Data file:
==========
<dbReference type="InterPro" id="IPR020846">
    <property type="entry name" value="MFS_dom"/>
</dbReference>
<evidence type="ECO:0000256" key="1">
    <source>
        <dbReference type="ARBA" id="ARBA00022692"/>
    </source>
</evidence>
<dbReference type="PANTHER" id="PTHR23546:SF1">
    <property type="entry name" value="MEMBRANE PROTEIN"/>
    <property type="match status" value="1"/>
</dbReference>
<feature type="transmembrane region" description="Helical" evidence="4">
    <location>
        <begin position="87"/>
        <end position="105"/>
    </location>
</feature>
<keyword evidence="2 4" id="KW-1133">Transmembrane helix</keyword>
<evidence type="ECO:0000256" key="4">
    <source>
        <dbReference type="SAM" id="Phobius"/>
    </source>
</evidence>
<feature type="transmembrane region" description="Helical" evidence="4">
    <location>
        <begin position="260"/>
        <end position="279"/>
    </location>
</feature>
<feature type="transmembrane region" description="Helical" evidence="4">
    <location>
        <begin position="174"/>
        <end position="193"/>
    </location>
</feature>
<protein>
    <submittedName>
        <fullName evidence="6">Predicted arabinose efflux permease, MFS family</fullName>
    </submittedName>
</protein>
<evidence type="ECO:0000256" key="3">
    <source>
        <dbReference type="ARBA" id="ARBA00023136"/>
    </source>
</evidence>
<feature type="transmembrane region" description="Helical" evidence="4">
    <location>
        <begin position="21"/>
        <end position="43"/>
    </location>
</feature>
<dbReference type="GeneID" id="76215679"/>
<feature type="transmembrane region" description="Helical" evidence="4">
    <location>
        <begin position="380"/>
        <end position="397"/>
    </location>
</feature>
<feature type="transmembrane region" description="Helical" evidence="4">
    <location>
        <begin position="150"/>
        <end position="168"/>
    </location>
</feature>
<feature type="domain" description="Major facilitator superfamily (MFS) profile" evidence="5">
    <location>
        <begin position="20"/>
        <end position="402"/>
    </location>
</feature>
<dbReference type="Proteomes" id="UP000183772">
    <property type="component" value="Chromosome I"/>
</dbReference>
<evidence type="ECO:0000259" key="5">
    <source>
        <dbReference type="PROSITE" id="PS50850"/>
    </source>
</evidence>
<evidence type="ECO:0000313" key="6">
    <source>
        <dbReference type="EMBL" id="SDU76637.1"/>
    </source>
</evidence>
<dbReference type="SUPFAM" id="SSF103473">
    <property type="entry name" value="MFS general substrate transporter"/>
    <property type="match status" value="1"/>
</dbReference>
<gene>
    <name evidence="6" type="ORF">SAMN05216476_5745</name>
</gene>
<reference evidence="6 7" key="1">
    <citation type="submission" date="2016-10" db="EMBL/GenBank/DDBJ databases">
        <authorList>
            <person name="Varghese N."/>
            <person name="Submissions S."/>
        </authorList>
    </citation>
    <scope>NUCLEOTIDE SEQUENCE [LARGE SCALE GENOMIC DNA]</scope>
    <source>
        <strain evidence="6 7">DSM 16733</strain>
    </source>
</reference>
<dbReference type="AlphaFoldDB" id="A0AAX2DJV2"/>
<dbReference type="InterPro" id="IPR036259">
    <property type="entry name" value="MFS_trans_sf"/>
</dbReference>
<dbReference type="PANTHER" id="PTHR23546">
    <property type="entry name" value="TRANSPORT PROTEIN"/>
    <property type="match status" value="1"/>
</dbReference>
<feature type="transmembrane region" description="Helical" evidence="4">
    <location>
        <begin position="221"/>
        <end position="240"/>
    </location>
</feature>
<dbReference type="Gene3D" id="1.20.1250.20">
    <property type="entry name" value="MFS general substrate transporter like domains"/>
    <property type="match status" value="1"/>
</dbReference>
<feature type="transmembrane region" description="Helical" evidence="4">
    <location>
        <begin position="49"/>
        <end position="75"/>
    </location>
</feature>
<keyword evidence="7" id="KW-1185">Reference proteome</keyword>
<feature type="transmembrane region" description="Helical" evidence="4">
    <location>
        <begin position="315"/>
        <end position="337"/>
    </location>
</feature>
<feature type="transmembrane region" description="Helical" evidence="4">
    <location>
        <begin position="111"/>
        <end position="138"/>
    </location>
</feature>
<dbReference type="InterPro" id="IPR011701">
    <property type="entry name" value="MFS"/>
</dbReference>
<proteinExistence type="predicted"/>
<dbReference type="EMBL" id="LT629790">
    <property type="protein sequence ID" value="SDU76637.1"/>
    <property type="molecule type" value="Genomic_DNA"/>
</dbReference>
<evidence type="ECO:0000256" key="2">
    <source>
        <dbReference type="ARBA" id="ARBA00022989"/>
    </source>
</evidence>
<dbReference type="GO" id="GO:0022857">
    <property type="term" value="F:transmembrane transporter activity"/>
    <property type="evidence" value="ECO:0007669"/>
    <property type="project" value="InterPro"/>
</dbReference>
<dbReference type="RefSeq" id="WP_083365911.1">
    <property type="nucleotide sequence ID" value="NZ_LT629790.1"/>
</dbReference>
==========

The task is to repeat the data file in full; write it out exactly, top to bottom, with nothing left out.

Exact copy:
<dbReference type="InterPro" id="IPR020846">
    <property type="entry name" value="MFS_dom"/>
</dbReference>
<evidence type="ECO:0000256" key="1">
    <source>
        <dbReference type="ARBA" id="ARBA00022692"/>
    </source>
</evidence>
<dbReference type="PANTHER" id="PTHR23546:SF1">
    <property type="entry name" value="MEMBRANE PROTEIN"/>
    <property type="match status" value="1"/>
</dbReference>
<feature type="transmembrane region" description="Helical" evidence="4">
    <location>
        <begin position="87"/>
        <end position="105"/>
    </location>
</feature>
<keyword evidence="2 4" id="KW-1133">Transmembrane helix</keyword>
<evidence type="ECO:0000256" key="4">
    <source>
        <dbReference type="SAM" id="Phobius"/>
    </source>
</evidence>
<feature type="transmembrane region" description="Helical" evidence="4">
    <location>
        <begin position="260"/>
        <end position="279"/>
    </location>
</feature>
<feature type="transmembrane region" description="Helical" evidence="4">
    <location>
        <begin position="174"/>
        <end position="193"/>
    </location>
</feature>
<protein>
    <submittedName>
        <fullName evidence="6">Predicted arabinose efflux permease, MFS family</fullName>
    </submittedName>
</protein>
<evidence type="ECO:0000256" key="3">
    <source>
        <dbReference type="ARBA" id="ARBA00023136"/>
    </source>
</evidence>
<feature type="transmembrane region" description="Helical" evidence="4">
    <location>
        <begin position="21"/>
        <end position="43"/>
    </location>
</feature>
<dbReference type="GeneID" id="76215679"/>
<feature type="transmembrane region" description="Helical" evidence="4">
    <location>
        <begin position="380"/>
        <end position="397"/>
    </location>
</feature>
<feature type="transmembrane region" description="Helical" evidence="4">
    <location>
        <begin position="150"/>
        <end position="168"/>
    </location>
</feature>
<feature type="domain" description="Major facilitator superfamily (MFS) profile" evidence="5">
    <location>
        <begin position="20"/>
        <end position="402"/>
    </location>
</feature>
<dbReference type="Proteomes" id="UP000183772">
    <property type="component" value="Chromosome I"/>
</dbReference>
<evidence type="ECO:0000259" key="5">
    <source>
        <dbReference type="PROSITE" id="PS50850"/>
    </source>
</evidence>
<evidence type="ECO:0000313" key="6">
    <source>
        <dbReference type="EMBL" id="SDU76637.1"/>
    </source>
</evidence>
<dbReference type="SUPFAM" id="SSF103473">
    <property type="entry name" value="MFS general substrate transporter"/>
    <property type="match status" value="1"/>
</dbReference>
<gene>
    <name evidence="6" type="ORF">SAMN05216476_5745</name>
</gene>
<reference evidence="6 7" key="1">
    <citation type="submission" date="2016-10" db="EMBL/GenBank/DDBJ databases">
        <authorList>
            <person name="Varghese N."/>
            <person name="Submissions S."/>
        </authorList>
    </citation>
    <scope>NUCLEOTIDE SEQUENCE [LARGE SCALE GENOMIC DNA]</scope>
    <source>
        <strain evidence="6 7">DSM 16733</strain>
    </source>
</reference>
<dbReference type="AlphaFoldDB" id="A0AAX2DJV2"/>
<dbReference type="InterPro" id="IPR036259">
    <property type="entry name" value="MFS_trans_sf"/>
</dbReference>
<dbReference type="PANTHER" id="PTHR23546">
    <property type="entry name" value="TRANSPORT PROTEIN"/>
    <property type="match status" value="1"/>
</dbReference>
<feature type="transmembrane region" description="Helical" evidence="4">
    <location>
        <begin position="221"/>
        <end position="240"/>
    </location>
</feature>
<dbReference type="Gene3D" id="1.20.1250.20">
    <property type="entry name" value="MFS general substrate transporter like domains"/>
    <property type="match status" value="1"/>
</dbReference>
<feature type="transmembrane region" description="Helical" evidence="4">
    <location>
        <begin position="49"/>
        <end position="75"/>
    </location>
</feature>
<keyword evidence="7" id="KW-1185">Reference proteome</keyword>
<feature type="transmembrane region" description="Helical" evidence="4">
    <location>
        <begin position="315"/>
        <end position="337"/>
    </location>
</feature>
<feature type="transmembrane region" description="Helical" evidence="4">
    <location>
        <begin position="111"/>
        <end position="138"/>
    </location>
</feature>
<dbReference type="InterPro" id="IPR011701">
    <property type="entry name" value="MFS"/>
</dbReference>
<proteinExistence type="predicted"/>
<dbReference type="EMBL" id="LT629790">
    <property type="protein sequence ID" value="SDU76637.1"/>
    <property type="molecule type" value="Genomic_DNA"/>
</dbReference>
<evidence type="ECO:0000256" key="2">
    <source>
        <dbReference type="ARBA" id="ARBA00022989"/>
    </source>
</evidence>
<dbReference type="GO" id="GO:0022857">
    <property type="term" value="F:transmembrane transporter activity"/>
    <property type="evidence" value="ECO:0007669"/>
    <property type="project" value="InterPro"/>
</dbReference>
<dbReference type="RefSeq" id="WP_083365911.1">
    <property type="nucleotide sequence ID" value="NZ_LT629790.1"/>
</dbReference>